New report may kill the home mortgage interest deduction
Home ownership hurts the economy. That’s the startling conclusion of a new report that demonstrates a strong correlation between high rates of home ownership and high rates of unemployment. While correlation may not be causation, the correlation is too strong to be ignored. Whether or not home ownership itself is the cause of unemployment is debatable, but whether it does or not, the report will be useful to politicians who need political cover to scale back the home mortgage interest deduction.
I’ve covered the merits of the home mortgage interest deduction in many posts. The bottom line is that the HMID does nothing to improve home ownership rates, it inflates the values of houses in neighborhoods dominated by high wage earners, and it’s very costly to the federal government. The only reason we still have it today is because lobbyists for realtors and homebuilders have fought successfully to maintain their subsidies. Politicians in Washington want to cut back this subsidy, but they need political cover to justify their decision. Trimming the budget is a good reason, and now with this report, they can also argue that the subsidy hurts the economy by increasing unemployment.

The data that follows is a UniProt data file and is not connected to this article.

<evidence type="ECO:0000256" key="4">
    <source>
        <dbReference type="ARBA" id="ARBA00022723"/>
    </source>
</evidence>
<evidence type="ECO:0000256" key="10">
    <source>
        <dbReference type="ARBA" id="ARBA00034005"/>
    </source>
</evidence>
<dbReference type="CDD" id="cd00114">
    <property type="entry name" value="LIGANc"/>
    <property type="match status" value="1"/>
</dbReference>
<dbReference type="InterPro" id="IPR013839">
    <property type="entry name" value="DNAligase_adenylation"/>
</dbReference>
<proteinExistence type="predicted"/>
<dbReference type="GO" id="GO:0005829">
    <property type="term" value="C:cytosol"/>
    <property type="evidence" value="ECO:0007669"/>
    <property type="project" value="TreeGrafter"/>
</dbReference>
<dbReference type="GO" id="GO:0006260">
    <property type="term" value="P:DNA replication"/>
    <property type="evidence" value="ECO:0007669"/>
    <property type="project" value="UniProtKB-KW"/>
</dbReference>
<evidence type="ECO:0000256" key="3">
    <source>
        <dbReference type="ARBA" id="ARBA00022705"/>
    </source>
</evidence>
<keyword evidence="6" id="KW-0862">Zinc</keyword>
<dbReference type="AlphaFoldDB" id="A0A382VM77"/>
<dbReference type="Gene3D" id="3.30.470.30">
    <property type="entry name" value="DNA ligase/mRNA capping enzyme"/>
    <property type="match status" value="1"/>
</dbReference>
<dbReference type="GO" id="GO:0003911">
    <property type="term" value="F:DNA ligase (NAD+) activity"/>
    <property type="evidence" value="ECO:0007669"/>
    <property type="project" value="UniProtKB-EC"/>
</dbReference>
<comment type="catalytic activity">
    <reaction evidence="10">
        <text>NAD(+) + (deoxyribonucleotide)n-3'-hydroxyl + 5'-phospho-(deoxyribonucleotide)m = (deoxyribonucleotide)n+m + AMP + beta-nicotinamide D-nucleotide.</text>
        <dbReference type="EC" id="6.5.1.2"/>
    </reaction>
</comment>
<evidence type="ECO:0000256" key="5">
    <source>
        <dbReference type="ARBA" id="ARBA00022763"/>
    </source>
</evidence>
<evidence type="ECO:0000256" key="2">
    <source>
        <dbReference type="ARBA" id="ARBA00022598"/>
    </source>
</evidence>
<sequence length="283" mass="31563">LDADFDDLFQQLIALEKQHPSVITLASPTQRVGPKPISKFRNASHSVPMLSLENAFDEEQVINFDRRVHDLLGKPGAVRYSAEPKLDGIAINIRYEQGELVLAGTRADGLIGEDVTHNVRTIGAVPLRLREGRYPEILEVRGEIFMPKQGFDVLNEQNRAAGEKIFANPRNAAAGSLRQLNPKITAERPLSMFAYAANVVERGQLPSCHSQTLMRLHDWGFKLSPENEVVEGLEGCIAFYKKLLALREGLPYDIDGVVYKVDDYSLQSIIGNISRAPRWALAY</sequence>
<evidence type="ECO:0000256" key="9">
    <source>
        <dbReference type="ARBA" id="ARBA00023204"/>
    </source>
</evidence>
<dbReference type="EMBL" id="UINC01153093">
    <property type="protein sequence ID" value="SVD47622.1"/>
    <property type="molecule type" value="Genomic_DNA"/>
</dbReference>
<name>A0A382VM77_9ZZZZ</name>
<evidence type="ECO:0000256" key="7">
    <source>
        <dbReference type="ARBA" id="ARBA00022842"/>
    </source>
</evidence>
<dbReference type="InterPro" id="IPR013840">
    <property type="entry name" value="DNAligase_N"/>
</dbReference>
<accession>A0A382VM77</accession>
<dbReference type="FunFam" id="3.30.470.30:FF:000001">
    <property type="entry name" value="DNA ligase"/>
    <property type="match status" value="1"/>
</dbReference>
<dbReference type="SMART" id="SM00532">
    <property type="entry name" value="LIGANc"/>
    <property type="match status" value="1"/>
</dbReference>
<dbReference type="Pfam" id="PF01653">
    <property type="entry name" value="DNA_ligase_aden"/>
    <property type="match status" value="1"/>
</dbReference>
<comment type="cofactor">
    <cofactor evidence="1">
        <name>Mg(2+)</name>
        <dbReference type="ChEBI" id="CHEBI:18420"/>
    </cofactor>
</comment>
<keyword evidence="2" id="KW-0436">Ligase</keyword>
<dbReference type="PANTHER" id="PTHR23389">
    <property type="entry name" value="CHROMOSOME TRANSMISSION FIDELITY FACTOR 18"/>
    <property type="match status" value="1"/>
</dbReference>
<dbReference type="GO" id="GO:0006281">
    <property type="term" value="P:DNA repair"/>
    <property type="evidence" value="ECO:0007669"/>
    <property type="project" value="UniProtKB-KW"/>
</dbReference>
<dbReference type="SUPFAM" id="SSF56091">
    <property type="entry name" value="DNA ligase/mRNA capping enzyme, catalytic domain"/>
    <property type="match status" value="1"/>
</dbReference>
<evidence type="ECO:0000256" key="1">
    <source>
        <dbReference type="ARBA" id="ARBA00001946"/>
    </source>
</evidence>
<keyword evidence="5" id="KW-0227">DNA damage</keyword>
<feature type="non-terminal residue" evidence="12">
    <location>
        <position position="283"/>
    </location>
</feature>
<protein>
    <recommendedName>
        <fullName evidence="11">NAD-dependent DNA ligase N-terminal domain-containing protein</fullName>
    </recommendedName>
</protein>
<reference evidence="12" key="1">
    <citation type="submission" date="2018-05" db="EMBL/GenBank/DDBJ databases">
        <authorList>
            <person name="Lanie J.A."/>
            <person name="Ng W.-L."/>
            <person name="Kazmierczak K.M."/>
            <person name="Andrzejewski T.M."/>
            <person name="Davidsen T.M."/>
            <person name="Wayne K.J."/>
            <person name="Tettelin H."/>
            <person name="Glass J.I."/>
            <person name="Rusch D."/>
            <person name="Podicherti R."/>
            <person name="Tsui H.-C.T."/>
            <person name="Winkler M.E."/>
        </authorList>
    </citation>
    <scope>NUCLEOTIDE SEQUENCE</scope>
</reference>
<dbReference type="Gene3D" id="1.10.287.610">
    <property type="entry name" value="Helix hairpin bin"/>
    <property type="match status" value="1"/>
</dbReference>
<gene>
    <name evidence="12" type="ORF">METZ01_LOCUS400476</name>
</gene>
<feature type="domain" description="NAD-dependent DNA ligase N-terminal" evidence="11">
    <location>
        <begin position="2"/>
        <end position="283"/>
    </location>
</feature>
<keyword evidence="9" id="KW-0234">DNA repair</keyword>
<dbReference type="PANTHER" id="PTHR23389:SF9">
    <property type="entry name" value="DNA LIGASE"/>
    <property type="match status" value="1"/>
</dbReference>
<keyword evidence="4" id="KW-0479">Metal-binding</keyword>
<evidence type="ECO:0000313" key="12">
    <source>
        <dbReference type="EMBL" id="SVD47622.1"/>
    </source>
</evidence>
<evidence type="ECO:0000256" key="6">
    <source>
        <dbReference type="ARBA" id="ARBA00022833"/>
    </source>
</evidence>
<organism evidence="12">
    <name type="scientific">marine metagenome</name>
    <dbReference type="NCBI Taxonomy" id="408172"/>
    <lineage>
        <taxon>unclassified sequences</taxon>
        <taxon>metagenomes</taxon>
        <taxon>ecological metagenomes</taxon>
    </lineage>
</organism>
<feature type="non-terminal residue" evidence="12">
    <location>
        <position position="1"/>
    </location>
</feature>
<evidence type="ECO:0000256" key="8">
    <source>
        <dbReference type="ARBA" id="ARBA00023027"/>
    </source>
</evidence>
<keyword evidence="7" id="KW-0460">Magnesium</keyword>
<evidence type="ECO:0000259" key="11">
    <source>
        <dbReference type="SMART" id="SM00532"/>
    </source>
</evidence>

By FLOYD NORRIS — Published: May 9, 2013
Homeownership is a good thing, for the individual and for society. Or so American governments, whether Republican or Democrat, have long believed. The benefits have been cited repeatedly in justifying the existence and expansion of the tax breaks given to home buyers.